Skip to main content

Managing diabetes mellitus with comorbidities in primary healthcare facilities in urban settings: a qualitative study among physicians in Odisha, India



To explore the perceived barriers and facilitators in the management of the patients having diabetes with comorbidities by primary care physicians.


A qualitative In-Depth Interview study was conducted among the primary care physicians at seventeen urban primary health care centres at Bhubaneswar city of Odisha, India. The digitally recorded interviews were transcribed verbatim and translated into English. The data were analysed using thematic analysis.


Barriers related to physicians, patients and health system were identified. Physicians felt lack of necessary knowledge and skills, communication skills and overburdening due to multiple responsibilities to be major barriers to quality care. Patients’ attitude and beliefs along with socio-economic status played an important role in treatment adherence and in the management of their disease conditions. Poor infrastructure, irregular medicine supply, and shortage of skilled allied health professionals were also found to be barriers to optimal care delivery, as was the lack of electronic medical records and personal treatment records.


Comprehensive guidelines with on the job training for capacity building of the physicians and creation of multidisciplinary teams at primary care level for a more holistic approach towards management of diabetes with comorbidities could be the way forward to optimal delivery of care.

Peer Review reports


Optimal care of patients with diabetes mellitus continues to be a challenge to health systems around the globe. [1] Given the chronic and complex nature of the disease, the presence of additional comorbidities further multiplies this challenge. Prior studies have indicated the high prevalence of comorbidities in patients with diabetes, and the difficulties in managing these multiple conditions [2,3,4]. The problem is expected to be more complex in resource limited low- and middle-income countries (LMICs), where health systems are faced with a dual burden of infectious diseases and rise in non-communicable chronic conditions [5]. With inadequate and uneven distribution of specialized care facilities, most patients with diabetes in LMICs depend on an already overburdened primary care for their health care needs [6,7,8]. Furthermore, the traditional orientation of health systems towards infectious disease management, limited resources and fragmented primary care, pose an uphill task for the primary care physicians in managing patients with diabetes and comorbidities. Thus, it is imperative to understand the challenges faced by primary care health providers in LMICs settings towards the management of patients with diabetes and comorbidities.

As a central figure in disease management at primary care level, studies in the past have stressed the importance of primary care physicians’ role in quality management of patients with diabetes [9,10,11]. Alberti et al. in their primary care study conducted in Tunisia found that physician related factors like motivation and workload of the doctors, significantly affected diabetes care [12]. Abdulhadi et al. in their study in primary care in Oman found that trust deficiency on the competencies of allied healthcare staff and lack of teamwork approach are major barriers to quality diabetes care [13]. Venkataraman et al. explored challenges in diabetes management in India and also identified healthcare provider issues like lack of adequate knowledge, emphasis on acute management rather than preventive care, delay in clinical response to poor control and competing care demands as significant barriers to deliver quality care to diabetics [14]. Lall et al. in their study conducted in a rural district of India on challenges in primary care for diabetes and hypertension management have found fragmented care and a poor health information system as major barriers faced by physicians in quality management [15].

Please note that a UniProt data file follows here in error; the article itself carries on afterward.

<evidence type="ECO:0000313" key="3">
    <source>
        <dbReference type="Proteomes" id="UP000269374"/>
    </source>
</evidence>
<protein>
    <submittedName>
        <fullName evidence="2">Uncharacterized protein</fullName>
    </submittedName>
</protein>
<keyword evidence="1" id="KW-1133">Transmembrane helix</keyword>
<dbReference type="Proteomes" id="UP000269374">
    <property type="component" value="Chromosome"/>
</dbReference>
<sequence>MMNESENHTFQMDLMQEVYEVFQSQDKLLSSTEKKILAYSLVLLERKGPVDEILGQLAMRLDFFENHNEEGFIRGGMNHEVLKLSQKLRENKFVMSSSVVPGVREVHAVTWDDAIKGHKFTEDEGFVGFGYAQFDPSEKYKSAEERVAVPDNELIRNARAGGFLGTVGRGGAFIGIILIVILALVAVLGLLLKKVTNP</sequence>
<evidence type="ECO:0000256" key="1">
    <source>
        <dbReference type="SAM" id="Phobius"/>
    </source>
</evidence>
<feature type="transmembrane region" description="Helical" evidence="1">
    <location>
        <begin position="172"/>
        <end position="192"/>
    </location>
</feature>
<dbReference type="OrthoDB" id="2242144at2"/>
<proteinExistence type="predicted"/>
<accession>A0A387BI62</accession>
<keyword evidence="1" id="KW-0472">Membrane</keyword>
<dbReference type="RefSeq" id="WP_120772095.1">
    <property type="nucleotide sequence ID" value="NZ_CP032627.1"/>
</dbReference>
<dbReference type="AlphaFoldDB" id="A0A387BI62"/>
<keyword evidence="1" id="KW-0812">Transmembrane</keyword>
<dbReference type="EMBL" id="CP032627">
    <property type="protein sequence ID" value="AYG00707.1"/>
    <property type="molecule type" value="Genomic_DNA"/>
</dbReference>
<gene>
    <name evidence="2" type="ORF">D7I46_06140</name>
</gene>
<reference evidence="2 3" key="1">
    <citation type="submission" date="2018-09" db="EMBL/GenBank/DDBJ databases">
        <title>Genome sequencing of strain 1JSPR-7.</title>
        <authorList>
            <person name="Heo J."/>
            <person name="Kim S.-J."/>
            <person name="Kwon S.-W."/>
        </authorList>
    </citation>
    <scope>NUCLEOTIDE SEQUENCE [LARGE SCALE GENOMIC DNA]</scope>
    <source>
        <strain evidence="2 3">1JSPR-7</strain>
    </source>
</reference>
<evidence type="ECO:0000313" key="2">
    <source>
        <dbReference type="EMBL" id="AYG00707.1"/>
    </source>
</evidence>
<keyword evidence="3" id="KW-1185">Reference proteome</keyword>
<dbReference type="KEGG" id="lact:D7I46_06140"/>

The public health care system in India has a three-tier structure comprising of primary, secondary and tertiary levels. Tertiary health care is provided by medical college hospitals, and the district and sub-divisional hospitals render secondary care. The primary healthcare centres are involved in delivering primary care. The role of primary care physicians is to provide outpatient clinical services. [16] With rapid urbanization and an increasing urban population, urban health has emerged as one of India's most important health concepts of the decade. The growing proportion of urban poor and disadvantaged having comparably lower health indices than rural areas face multiple social and financial barriers to quality healthcare. While urban health has been highlighted over the years, there has been little concerted effort at national level to provide urban populations with comprehensive health care.

Recently, primary health care in urban areas has been reinforced under the National Urban Health Mission (NUHM) scheme in 2013. [17] Urban primary health care centres (UPHCs) have been established specially to strengthen health status of urban poor, but there is limited information on primary health care among urban populations in India. According to the National Sample Survey Office’s 71st round on social consumption of health, about 54% of outpatient care in urban Odisha is provided by public healthcare facilities. [18] There is a lack of perspective among health care providers on the management of patients with diabetes and comorbidities among urban populations in India. In order to develop effective policies and interventions, it is imperative to understand the challenges and opportunities of managing diabetes and the comorbidities of the local population. However, these have not been addressed among urban populations in India. The present study therefore explored the perceived barriers and facilitators of primary care physicians in the management of diabetes and comorbidity patients in urban settings.